This is Scientific American — 60-Second Science. I'm Steve Mirsky.
We humans sometimes use a memory technique called chunking. For example, with phone numbers we usually remember the three-digit chunk and the four-digit chunk. Two items instead of seven.
"Well, the way I think about chunking is it's any shortcutting strategy or mnemonic device that would allow an animal, be it human or otherwise, to increase their memory capacity and improve recall." Mikel Delgado, an animal behaviorist now at U.C. Davis.
"And so in the case of the research I was doing in this study, I wanted to know if squirrels would basically arrange their nuts in a way that might facilitate either recall of the location or recaching and redistribution of those nuts later, making it more convenient for them to remember where nuts were stored—because they stored nuts of a similar type or value in similar locations spatially."
Delgado looked for this spatial chunking among 45 fox squirrels on the campus of U.C. Berkeley, where she got her doctorate in August.
"So we gave each squirrel 16 nuts...our each of four different types...so the types were almonds, hazelnuts, walnuts and pecans."
"And so we'd give the squirrel the first nut, they'd go bury it. We would follow them from a distance until they had finished caching, or burying it. We recorded the GPS location where they'd buried the nut. And then we lured them back to the original location where they received the first nut to give them the second nut. And so we did that every single time."
"And so the other location condition was basically a lot faster and easier where we gave the squirrel the first nut, they buried it, and then we gave them the second nut right where they buried the first one."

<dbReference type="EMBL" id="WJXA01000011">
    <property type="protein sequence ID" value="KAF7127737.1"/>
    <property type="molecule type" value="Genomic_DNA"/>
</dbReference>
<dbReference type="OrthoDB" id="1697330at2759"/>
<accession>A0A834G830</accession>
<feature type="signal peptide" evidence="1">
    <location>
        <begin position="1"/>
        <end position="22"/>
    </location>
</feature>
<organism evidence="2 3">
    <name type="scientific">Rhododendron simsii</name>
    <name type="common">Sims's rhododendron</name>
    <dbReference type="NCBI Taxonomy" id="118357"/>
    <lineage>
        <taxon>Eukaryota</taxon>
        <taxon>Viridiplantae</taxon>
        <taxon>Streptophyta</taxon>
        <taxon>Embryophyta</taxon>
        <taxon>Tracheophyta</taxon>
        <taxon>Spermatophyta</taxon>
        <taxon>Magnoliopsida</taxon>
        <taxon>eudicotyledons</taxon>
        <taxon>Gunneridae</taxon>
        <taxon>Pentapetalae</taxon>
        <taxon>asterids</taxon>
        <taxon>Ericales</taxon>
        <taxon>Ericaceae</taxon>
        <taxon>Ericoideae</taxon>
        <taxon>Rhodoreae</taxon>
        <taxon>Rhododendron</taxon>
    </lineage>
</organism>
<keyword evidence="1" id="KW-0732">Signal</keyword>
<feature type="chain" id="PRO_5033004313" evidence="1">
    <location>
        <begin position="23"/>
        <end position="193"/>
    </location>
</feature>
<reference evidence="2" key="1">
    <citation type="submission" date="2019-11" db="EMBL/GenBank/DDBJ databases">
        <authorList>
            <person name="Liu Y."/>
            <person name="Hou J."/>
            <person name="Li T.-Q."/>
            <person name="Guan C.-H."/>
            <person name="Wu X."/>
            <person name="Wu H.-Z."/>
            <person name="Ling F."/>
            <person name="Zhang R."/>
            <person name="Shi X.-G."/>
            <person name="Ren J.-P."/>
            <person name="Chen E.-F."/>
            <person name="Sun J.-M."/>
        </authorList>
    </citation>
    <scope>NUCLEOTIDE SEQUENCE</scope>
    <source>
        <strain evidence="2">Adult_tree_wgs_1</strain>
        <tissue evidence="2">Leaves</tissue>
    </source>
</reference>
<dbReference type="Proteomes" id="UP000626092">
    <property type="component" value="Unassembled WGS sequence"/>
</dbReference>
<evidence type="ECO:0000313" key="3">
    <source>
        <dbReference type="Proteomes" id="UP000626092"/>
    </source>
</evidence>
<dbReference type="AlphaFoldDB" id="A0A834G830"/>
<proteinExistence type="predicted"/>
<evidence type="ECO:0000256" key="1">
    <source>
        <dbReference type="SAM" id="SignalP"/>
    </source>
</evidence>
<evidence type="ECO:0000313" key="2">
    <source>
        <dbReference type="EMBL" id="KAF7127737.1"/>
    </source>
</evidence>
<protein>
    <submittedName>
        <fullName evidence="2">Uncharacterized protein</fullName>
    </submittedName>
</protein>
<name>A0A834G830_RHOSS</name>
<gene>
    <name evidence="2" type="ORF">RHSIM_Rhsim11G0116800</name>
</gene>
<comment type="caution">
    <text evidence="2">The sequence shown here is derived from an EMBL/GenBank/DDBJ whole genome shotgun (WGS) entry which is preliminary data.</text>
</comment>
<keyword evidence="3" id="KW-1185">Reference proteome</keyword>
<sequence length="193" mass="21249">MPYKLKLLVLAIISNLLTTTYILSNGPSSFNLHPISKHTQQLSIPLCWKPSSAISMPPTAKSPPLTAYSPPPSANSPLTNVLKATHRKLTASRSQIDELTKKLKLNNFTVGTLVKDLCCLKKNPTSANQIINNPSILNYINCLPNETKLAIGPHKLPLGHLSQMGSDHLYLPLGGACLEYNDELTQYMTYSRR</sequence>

And when the squirrels got all their nuts from a central location, they spatially chunked them: "So they would actually cache nuts that were the same species in distinct areas from nuts of a different species...so the take home message I think for me is really that just like physical traits have evolved, I believe that cognitive traits have evolved as well. And a memory process that's very common in humans, this chunking, is a strategy that works for other species."
The study is in the journal Royal Society Open Science.
Why the critters did not spatially chunk when they received nuts in different locations is not clear. To do so might have been too energetically costly. It's also possible that it's beyond their cognitive capacity—although anyone who has tried to squirrel-proof a bird feeder knows that squirrels have a lot of cognitive capacity.
Thanks for listening the Scientific American — 60-Second Science Science. I'm Steve Mirsky.
我们人类有时会使用名为“组块”的记忆方法 。例如记电话号码时，我们通常会用三个数字+四个数字的组块方法记忆 。不是去记七个数字，而是记两组数字 。
“我认为‘组块'记忆是种简化策略或记忆技巧，使动物或人类增加记忆容量并改善记忆 。”加州大学戴维斯分校的动物行为学家米克尔·戴尔加多说到 。
“我们给松鼠第一颗坚果后，它们就把坚果埋了起来 。我们会远远地跟踪它们，直到它们将坚果隐藏或埋好 。我们记录了松鼠埋藏坚果的GPS位置信息 。之后我们会将松鼠引诱回它们得到第一颗坚果的地点，再给它们第二颗坚果 。我们每次都会这样做 。”
当松鼠从中心位置获得所有坚果以后，它们会从空间上对这些坚果进行分块：“在不同种类的坚果中，松鼠会储藏来自不同地理区域的同种类坚果 。所以我得到的关键信息是，就像身体特征已经进化一样，松鼠的认知特征也已经进化了 。这种‘组块'记忆法在人类的记忆过程中非常普遍，而这种策略同样也适用于其他物种 。”
至于松鼠在不同地点收到坚果时为什么不用空间组块来记忆，目前尚不得而知 。这样做可能会耗费过多能量 。也有可能是这已经超出了松鼠的认知能力，虽然那些曾试图阻止松鼠靠近喂鸟器的人都知道松鼠的认识能力很强 。
谢谢大家收听科学美国人——60秒科学 。我是史蒂夫·米尔斯基 。
1. instead of 代替…；而不是…；
例句：Instead of taking me to the departure lounge they took me right to my seat on the plane.
2. either or （表示在两者或多者中择其一）或者，要么；
例句：You are either a total genius or else you must be absolutely raving mad.
3. look for 找；寻；
例句：That's nice for me, too, since I continually look for cool new things to show students.
4. as well 也；还；
例句：The Language used for writing should be easy to read and understand, and precise and inerrant as well.